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Considering loop free cubic graphs (graphs where every node has 3 neighboring nodes): Is is possible to construct a spanning tree that only has nodes with 3 neighbors in the spanning tree or 1 neighbor in the spanning tree (leaves).

That is I want to be able to construct a spanning tree where there are no nodes that are connected to only 2 other nodes in the spanning tree. They should all be connected to either 1 node (a leaf) or all their edges in the underlying cubic graph should also be present in the spanning tree (ie attached to 3 nodes in the spanning tree)?

Does anyone know the answer to this? And if it is possible, how to construct such a spanning tree? Many thanks.

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    $\begingroup$ Not all cubic graphs have such a spanning tree. $\endgroup$ – Tyson Williams Nov 1 '12 at 3:58
  • $\begingroup$ How do you know for sure? Is there a proof or a citation to something that proves it? Thanks! $\endgroup$ – tree-hacker Nov 1 '12 at 3:59
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    $\begingroup$ I constructed an example. It is simple. You can also conduct such an example. $\endgroup$ – Tyson Williams Nov 1 '12 at 4:05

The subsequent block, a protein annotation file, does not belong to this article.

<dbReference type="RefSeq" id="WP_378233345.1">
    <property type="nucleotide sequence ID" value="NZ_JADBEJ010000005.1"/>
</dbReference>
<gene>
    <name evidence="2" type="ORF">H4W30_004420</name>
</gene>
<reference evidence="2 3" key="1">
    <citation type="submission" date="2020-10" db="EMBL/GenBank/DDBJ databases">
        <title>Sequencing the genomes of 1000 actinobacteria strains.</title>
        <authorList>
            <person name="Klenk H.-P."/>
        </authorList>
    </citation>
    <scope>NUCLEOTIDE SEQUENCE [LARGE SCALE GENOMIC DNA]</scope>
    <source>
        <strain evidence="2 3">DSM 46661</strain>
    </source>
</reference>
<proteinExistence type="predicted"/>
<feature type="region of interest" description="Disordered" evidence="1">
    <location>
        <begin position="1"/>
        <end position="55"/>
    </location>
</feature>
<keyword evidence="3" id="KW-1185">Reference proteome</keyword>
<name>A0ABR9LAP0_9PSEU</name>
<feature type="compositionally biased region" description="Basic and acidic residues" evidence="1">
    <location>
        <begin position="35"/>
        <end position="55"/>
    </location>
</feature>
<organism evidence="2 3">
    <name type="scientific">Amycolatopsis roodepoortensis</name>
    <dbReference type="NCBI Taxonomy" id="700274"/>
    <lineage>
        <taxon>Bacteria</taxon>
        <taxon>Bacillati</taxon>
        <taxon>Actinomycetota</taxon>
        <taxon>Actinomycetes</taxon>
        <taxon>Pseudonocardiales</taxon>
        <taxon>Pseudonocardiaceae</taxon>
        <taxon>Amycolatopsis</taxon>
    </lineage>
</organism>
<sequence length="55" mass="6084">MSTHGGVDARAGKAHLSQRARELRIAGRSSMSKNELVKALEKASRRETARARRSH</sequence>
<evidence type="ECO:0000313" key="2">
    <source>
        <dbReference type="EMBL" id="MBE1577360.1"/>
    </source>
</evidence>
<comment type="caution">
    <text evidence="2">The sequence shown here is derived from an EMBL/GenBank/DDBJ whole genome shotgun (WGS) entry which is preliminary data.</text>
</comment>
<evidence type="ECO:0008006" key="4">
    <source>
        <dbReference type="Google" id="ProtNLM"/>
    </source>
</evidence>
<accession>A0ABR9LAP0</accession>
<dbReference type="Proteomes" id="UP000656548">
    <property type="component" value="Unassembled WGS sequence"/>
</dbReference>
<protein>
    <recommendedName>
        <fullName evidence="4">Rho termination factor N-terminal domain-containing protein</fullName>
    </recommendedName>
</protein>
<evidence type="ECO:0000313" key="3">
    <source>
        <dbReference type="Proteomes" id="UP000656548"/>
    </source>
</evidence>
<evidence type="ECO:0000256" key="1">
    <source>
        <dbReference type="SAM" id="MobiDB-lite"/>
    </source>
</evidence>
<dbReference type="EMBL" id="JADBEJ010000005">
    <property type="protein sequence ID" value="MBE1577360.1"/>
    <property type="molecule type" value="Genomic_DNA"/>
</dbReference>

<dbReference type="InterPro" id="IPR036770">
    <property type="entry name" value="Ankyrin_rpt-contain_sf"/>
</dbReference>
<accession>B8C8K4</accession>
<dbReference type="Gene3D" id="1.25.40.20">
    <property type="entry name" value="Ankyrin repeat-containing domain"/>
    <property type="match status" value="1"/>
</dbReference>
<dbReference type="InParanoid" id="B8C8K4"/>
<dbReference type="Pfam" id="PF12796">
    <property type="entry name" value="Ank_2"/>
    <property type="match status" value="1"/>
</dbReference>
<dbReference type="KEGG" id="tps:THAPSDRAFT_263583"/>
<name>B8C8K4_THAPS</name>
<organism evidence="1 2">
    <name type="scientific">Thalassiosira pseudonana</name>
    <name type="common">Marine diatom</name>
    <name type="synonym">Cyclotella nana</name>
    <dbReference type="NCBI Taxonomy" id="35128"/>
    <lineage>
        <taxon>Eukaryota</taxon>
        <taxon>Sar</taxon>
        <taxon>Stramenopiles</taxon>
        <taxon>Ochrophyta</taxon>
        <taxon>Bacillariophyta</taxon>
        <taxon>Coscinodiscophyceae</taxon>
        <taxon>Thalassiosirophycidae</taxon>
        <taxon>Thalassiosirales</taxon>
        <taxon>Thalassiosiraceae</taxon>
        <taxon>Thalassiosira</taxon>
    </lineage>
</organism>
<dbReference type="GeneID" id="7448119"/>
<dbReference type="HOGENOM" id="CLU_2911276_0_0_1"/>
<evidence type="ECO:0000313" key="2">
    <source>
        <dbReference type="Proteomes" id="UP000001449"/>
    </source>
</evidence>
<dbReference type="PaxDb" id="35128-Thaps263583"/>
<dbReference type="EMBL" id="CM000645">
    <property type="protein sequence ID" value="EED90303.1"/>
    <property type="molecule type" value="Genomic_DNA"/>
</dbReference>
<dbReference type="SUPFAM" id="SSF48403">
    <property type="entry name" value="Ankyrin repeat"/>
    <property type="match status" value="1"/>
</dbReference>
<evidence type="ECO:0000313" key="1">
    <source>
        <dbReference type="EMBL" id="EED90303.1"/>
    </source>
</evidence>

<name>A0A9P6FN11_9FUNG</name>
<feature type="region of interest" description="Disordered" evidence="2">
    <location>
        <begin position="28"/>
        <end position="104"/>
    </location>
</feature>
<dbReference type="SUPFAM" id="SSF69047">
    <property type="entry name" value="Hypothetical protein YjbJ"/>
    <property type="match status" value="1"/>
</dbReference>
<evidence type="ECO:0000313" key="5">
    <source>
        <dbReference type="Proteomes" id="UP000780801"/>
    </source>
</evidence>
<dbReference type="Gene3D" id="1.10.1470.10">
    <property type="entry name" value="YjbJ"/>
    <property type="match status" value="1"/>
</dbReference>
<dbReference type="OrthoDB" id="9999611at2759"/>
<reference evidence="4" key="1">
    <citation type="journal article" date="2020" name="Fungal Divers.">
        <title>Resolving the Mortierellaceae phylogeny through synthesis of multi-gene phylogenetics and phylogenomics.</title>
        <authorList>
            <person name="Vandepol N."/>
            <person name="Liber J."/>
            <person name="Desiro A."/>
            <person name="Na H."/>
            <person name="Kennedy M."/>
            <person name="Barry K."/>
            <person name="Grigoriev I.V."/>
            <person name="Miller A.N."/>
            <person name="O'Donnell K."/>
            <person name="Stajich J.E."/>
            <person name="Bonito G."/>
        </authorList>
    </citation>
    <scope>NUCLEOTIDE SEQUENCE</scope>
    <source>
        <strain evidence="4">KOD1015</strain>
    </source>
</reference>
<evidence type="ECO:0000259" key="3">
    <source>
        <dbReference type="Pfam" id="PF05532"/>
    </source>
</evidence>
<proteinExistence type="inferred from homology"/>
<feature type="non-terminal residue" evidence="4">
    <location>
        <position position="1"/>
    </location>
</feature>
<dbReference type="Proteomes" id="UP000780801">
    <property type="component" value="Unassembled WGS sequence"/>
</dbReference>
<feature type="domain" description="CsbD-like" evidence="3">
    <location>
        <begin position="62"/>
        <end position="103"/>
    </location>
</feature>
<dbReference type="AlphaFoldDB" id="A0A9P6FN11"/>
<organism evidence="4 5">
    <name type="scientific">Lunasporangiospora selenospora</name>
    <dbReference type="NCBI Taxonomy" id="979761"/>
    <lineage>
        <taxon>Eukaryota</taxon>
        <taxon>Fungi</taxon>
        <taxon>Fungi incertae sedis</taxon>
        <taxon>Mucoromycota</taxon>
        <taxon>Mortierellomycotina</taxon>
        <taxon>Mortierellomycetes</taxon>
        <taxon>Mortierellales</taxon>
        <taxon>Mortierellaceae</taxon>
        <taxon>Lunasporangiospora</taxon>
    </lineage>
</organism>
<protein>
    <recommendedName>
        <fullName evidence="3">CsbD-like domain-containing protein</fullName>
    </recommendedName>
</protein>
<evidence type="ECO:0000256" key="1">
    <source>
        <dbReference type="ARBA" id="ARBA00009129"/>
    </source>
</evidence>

• $\begingroup$ Can you show me the example? If I thought it was that simple I wouldn't be asking the question here. $\endgroup$ – tree-hacker Nov 1 '12 at 4:20
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    $\begingroup$ The question is more difficult when you don't know which way the answer goes but becomes much easier when I tell you that not all graphs have such a spanning tree. $\endgroup$ – Tyson Williams Nov 1 '12 at 12:12
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Here is a counterexample, which I'm too lazy to draw. Let $G_1,G_2$ be diamonds, graphs on four vertices having five of the six edges. Connect matching vertices in $G_1$ and $G_2$ so that you get a connected cubic graph. It seems that there is no spanning tree in which every internal vertex has degree exactly $3$.

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  • $\begingroup$ Yes, this is essentially what I thought of. $\endgroup$ – Tyson Williams Nov 1 '12 at 12:10

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